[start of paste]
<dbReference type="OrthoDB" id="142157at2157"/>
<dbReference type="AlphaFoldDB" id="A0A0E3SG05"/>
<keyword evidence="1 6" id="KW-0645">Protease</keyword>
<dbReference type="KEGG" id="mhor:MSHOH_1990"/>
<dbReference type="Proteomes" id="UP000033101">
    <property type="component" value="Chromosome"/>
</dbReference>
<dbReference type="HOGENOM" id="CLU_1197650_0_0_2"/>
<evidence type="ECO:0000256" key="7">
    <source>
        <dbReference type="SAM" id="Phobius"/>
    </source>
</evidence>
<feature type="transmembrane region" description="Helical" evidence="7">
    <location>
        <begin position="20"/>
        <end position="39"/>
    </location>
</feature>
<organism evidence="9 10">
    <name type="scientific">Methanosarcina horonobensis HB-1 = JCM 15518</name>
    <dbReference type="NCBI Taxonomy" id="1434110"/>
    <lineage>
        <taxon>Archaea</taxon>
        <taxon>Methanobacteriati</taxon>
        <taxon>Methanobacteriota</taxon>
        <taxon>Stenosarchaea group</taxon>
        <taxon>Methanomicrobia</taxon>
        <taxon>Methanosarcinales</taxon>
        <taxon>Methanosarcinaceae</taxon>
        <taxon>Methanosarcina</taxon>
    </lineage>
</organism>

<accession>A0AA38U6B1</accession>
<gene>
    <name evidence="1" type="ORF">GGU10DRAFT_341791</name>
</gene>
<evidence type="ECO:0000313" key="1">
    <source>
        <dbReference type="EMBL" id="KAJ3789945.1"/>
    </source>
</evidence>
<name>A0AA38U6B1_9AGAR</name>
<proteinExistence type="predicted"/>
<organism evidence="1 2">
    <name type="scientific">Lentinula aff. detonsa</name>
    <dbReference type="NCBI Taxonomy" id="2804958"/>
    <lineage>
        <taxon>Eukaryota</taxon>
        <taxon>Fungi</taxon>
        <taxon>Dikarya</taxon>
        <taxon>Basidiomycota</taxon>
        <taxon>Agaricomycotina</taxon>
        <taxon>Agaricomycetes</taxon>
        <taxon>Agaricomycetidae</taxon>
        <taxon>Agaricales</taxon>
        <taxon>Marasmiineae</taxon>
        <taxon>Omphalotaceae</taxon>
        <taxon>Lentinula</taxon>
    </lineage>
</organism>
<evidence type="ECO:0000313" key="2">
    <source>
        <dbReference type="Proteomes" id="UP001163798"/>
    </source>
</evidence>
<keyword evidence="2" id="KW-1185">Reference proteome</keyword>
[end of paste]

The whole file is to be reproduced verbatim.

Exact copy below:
<dbReference type="OrthoDB" id="142157at2157"/>
<dbReference type="AlphaFoldDB" id="A0A0E3SG05"/>
<keyword evidence="1 6" id="KW-0645">Protease</keyword>
<dbReference type="KEGG" id="mhor:MSHOH_1990"/>
<dbReference type="Proteomes" id="UP000033101">
    <property type="component" value="Chromosome"/>
</dbReference>
<dbReference type="HOGENOM" id="CLU_1197650_0_0_2"/>
<evidence type="ECO:0000256" key="7">
    <source>
        <dbReference type="SAM" id="Phobius"/>
    </source>
</evidence>
<feature type="transmembrane region" description="Helical" evidence="7">
    <location>
        <begin position="20"/>
        <end position="39"/>
    </location>
</feature>
<organism evidence="9 10">
    <name type="scientific">Methanosarcina horonobensis HB-1 = JCM 15518</name>
    <dbReference type="NCBI Taxonomy" id="1434110"/>
    <lineage>
        <taxon>Archaea</taxon>
        <taxon>Methanobacteriati</taxon>
        <taxon>Methanobacteriota</taxon>
        <taxon>Stenosarchaea group</taxon>
        <taxon>Methanomicrobia</taxon>
        <taxon>Methanosarcinales</taxon>
        <taxon>Methanosarcinaceae</taxon>
        <taxon>Methanosarcina</taxon>
    </lineage>
</organism>

<accession>A0AA38U6B1</accession>
<gene>
    <name evidence="1" type="ORF">GGU10DRAFT_341791</name>
</gene>
<evidence type="ECO:0000313" key="1">
    <source>
        <dbReference type="EMBL" id="KAJ3789945.1"/>
    </source>
</evidence>
<name>A0AA38U6B1_9AGAR</name>
<proteinExistence type="predicted"/>
<organism evidence="1 2">
    <name type="scientific">Lentinula aff. detonsa</name>
    <dbReference type="NCBI Taxonomy" id="2804958"/>
    <lineage>
        <taxon>Eukaryota</taxon>
        <taxon>Fungi</taxon>
        <taxon>Dikarya</taxon>
        <taxon>Basidiomycota</taxon>
        <taxon>Agaricomycotina</taxon>
        <taxon>Agaricomycetes</taxon>
        <taxon>Agaricomycetidae</taxon>
        <taxon>Agaricales</taxon>
        <taxon>Marasmiineae</taxon>
        <taxon>Omphalotaceae</taxon>
        <taxon>Lentinula</taxon>
    </lineage>
</organism>
<evidence type="ECO:0000313" key="2">
    <source>
        <dbReference type="Proteomes" id="UP001163798"/>
    </source>
</evidence>
<keyword evidence="2" id="KW-1185">Reference proteome</keyword>